The idea behind Project xCloud is to make it possible for people to play games on demand with anyone they want, on any device – regardless of whether it’s a PC, console, or smartphone. Redmond is currently testing Project xCloud and expects to launch public trials next year.
Microsoft on Monday formally announced Project xCloud, a new game-streaming service it first tipped at E3 in June.
The idea behind Project xCloud is to make it possible for people to play games on demand with anyone, on any device—regardless of whether it’s a PC, console, or smartphone.
“Today, the games you play are very much dictated by the device you are using,” Microsoft Gaming Cloud Corporate Vice President Kareem Choudhry explained in a Monday blog post. “Project xCloud’s state-of-the-art global game-streaming technology will offer you the freedom to play on the device you want without being locked to a particular device, empowering YOU, the gamers, to be at the center of your gaming experience.”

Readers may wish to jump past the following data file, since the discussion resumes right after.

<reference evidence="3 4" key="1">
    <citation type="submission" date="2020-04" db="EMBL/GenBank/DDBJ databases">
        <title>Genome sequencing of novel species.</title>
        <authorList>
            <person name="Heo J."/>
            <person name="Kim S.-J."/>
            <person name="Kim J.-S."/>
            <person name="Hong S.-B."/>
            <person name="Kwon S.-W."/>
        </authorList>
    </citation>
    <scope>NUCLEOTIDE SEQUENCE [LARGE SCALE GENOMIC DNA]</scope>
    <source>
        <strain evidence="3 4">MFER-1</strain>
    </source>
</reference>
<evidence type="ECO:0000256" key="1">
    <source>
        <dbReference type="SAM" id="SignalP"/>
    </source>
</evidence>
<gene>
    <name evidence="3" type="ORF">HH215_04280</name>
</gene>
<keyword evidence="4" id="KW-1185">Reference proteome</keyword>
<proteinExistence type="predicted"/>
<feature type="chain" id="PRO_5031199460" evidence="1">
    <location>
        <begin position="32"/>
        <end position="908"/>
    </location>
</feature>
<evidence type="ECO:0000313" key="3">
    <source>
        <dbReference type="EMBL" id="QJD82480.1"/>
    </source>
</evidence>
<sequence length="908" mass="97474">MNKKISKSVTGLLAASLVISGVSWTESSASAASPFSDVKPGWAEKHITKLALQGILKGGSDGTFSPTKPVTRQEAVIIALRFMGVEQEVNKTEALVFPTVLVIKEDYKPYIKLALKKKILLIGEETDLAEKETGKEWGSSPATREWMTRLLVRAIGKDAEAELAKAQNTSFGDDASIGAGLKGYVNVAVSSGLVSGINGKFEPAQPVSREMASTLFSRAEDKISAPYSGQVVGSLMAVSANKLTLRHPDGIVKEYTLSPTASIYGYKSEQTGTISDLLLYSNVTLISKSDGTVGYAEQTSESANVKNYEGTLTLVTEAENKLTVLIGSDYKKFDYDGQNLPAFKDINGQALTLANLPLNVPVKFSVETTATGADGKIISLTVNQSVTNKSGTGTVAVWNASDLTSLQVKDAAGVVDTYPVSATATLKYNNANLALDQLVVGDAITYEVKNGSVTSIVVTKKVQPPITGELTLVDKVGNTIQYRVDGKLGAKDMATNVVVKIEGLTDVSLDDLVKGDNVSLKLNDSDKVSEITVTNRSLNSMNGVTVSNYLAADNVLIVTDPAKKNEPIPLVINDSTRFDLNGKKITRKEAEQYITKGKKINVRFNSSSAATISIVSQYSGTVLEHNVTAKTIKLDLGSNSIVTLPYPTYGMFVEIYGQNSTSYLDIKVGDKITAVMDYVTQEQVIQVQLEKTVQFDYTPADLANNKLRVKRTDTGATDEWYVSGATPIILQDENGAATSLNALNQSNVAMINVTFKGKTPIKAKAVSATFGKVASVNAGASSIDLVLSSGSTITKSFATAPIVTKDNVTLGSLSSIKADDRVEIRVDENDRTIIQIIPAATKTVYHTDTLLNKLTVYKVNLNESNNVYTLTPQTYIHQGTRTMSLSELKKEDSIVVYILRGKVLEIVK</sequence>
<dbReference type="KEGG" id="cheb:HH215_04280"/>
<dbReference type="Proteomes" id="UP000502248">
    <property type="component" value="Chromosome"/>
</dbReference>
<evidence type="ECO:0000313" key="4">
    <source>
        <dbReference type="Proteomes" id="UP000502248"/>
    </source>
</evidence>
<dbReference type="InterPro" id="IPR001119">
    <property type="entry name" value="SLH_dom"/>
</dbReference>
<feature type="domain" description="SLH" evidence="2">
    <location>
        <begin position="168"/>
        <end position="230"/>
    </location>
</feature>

Project xCloud will offer PC and console gamers “new choices in when and where they play” and, perhaps more exciting, give mobile gamers “access to worlds, characters, and immersive stories they haven’t been able to experience before,” Choudhry added. The company promises a console-like experience on all devices.
Microsoft says Xbox One game developers will be able to bring their content to Project xCloud to make it available across devices “with no additional work.” The service will work on today’s 4G networks, and 5G networks as they roll out.
Redmond is currently testing Project xCloud and expects to launch public trials next year. The test experience runs on devices, including phones and tablets, connected to an Xbox Wireless Controller via Bluetooth. Microsoft is also developing a touch input overlay for those who want to play without a controller. The company’s developers and researchers are also working to “combat latency through advances in networking topology, and video encoding and decoding,” Choudhry added.
Microsoft’s announcement comes just days after Google launched public trials of its own game-streaming service, Project Stream, which will let you play PC games on Chrome.